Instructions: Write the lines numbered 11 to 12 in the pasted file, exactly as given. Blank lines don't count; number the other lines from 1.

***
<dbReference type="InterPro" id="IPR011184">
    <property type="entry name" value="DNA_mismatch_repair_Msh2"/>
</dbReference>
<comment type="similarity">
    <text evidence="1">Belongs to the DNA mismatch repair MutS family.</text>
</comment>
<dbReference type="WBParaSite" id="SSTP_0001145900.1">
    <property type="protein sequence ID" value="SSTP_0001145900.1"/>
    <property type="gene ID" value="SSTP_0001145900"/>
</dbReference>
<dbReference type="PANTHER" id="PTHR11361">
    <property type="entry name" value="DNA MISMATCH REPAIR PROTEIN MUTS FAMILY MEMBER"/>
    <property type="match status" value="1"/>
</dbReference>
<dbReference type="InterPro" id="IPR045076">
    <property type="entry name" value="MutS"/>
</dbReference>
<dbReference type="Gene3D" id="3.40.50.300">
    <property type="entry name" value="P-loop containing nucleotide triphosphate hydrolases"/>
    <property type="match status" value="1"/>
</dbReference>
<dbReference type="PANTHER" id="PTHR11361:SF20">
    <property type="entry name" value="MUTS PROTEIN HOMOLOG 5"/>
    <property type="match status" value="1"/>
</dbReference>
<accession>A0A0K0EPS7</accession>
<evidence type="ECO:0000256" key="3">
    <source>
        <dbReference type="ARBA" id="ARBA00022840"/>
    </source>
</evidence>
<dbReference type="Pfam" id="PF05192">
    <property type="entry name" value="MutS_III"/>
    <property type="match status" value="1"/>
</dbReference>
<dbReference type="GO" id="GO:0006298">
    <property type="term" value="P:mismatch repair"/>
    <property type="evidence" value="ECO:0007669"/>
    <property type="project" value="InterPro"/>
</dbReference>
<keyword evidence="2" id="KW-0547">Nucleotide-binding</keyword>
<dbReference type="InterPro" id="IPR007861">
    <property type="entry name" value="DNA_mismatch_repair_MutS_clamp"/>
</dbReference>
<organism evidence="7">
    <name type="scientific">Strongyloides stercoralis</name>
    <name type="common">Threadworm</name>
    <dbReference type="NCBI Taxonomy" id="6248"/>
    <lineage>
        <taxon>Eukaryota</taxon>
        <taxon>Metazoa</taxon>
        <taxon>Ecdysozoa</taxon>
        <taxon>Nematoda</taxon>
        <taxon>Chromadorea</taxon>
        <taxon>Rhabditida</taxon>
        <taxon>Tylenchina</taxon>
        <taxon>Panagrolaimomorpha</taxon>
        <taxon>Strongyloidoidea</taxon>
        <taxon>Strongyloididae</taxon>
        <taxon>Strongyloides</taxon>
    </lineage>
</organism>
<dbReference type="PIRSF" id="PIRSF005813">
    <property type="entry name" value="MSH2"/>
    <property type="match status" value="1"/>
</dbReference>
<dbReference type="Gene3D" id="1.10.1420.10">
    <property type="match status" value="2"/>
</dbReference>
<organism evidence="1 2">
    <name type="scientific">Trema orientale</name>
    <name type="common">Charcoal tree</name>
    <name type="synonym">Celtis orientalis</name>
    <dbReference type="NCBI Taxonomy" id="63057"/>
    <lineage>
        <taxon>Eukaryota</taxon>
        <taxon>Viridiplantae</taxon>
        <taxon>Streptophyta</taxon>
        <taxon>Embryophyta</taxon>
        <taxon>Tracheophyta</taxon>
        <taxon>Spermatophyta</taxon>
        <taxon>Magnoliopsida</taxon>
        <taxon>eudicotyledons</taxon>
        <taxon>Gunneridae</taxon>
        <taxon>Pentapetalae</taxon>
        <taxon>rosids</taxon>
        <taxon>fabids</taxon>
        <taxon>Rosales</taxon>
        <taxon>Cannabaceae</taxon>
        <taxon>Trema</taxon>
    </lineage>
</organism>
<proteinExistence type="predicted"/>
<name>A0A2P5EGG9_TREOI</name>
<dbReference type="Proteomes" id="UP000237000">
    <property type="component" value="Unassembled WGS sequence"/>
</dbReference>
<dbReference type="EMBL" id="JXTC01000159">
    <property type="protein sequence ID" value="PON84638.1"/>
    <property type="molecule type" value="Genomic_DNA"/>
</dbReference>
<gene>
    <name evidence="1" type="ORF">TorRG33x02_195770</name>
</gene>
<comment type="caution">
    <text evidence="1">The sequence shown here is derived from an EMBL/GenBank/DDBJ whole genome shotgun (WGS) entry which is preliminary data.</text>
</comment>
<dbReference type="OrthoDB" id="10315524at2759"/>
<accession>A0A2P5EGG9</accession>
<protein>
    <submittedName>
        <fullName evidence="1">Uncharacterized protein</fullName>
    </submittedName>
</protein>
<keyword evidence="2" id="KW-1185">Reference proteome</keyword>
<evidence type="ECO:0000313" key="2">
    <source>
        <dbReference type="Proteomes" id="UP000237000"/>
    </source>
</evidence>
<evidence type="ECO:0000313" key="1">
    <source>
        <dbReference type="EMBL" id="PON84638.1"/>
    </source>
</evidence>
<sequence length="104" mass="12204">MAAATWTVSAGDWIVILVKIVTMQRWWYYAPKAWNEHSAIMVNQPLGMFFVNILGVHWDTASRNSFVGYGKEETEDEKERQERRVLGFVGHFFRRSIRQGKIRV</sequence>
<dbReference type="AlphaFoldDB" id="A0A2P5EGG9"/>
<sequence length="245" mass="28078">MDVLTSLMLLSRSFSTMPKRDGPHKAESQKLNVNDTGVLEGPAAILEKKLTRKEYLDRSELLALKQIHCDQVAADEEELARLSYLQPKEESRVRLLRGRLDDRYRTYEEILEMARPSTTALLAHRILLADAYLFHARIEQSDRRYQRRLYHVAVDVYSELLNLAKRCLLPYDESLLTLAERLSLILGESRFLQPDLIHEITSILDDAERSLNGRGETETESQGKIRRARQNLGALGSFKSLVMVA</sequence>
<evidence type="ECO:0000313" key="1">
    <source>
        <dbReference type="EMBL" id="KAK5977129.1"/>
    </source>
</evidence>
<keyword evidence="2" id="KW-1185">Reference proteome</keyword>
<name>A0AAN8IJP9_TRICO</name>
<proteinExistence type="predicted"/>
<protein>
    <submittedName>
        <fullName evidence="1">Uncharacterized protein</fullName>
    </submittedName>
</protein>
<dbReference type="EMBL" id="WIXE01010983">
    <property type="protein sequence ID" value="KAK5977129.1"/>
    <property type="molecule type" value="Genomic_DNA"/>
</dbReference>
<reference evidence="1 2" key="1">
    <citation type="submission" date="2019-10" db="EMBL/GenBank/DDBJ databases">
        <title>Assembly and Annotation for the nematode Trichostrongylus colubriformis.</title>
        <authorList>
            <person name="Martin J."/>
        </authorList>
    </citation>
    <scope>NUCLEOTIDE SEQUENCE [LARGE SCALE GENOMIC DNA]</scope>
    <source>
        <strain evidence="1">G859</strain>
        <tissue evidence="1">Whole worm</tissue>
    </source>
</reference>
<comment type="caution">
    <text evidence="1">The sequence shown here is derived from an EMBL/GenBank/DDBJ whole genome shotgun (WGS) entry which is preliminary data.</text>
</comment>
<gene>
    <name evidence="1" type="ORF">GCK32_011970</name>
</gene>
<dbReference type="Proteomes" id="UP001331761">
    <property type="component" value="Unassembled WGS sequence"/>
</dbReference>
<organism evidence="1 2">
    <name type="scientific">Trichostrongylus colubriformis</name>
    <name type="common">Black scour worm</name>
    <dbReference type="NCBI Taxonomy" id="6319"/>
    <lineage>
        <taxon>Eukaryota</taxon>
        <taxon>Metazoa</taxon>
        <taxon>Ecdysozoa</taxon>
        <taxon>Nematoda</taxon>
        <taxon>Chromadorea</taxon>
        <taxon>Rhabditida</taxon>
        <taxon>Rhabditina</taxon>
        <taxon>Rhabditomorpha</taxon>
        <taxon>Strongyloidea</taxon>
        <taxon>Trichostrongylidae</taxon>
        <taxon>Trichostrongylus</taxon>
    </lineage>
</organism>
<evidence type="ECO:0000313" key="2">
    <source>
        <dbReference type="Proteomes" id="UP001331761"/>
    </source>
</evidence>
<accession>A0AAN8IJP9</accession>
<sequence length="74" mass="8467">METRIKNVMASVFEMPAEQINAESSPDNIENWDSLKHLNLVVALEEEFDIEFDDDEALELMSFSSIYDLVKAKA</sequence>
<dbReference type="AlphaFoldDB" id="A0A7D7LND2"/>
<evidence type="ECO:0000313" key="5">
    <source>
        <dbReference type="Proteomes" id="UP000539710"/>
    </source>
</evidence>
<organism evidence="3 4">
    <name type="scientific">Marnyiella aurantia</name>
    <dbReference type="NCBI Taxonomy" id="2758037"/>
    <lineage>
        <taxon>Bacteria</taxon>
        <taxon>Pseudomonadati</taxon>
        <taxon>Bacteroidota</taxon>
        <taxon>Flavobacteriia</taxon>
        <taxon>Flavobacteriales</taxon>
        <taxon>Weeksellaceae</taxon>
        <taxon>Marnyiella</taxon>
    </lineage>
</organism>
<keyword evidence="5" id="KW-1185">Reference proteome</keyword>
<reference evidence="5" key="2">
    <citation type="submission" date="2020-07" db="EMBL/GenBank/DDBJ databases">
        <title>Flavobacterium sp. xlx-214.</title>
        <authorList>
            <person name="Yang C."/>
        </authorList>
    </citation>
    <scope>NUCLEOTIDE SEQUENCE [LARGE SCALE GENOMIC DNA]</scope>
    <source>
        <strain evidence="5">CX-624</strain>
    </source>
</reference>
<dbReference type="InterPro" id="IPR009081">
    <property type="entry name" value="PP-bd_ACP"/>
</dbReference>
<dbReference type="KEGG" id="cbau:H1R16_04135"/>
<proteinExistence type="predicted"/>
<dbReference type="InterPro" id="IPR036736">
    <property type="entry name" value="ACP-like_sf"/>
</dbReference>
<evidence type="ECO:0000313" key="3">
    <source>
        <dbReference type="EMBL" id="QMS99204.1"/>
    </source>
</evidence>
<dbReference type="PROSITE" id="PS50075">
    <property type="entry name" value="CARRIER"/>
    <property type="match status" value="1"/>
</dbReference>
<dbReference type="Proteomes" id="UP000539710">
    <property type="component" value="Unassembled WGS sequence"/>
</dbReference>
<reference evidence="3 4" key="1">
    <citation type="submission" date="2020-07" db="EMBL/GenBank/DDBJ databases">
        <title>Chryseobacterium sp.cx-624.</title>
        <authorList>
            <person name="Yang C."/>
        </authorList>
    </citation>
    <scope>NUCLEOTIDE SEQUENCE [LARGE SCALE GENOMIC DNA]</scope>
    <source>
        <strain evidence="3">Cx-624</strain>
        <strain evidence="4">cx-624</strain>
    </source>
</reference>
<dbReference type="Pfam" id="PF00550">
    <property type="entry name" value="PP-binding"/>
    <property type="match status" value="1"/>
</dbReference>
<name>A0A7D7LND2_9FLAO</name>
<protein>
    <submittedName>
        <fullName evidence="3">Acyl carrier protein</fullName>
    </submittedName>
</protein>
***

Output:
<dbReference type="PANTHER" id="PTHR11361">
    <property type="entry name" value="DNA MISMATCH REPAIR PROTEIN MUTS FAMILY MEMBER"/>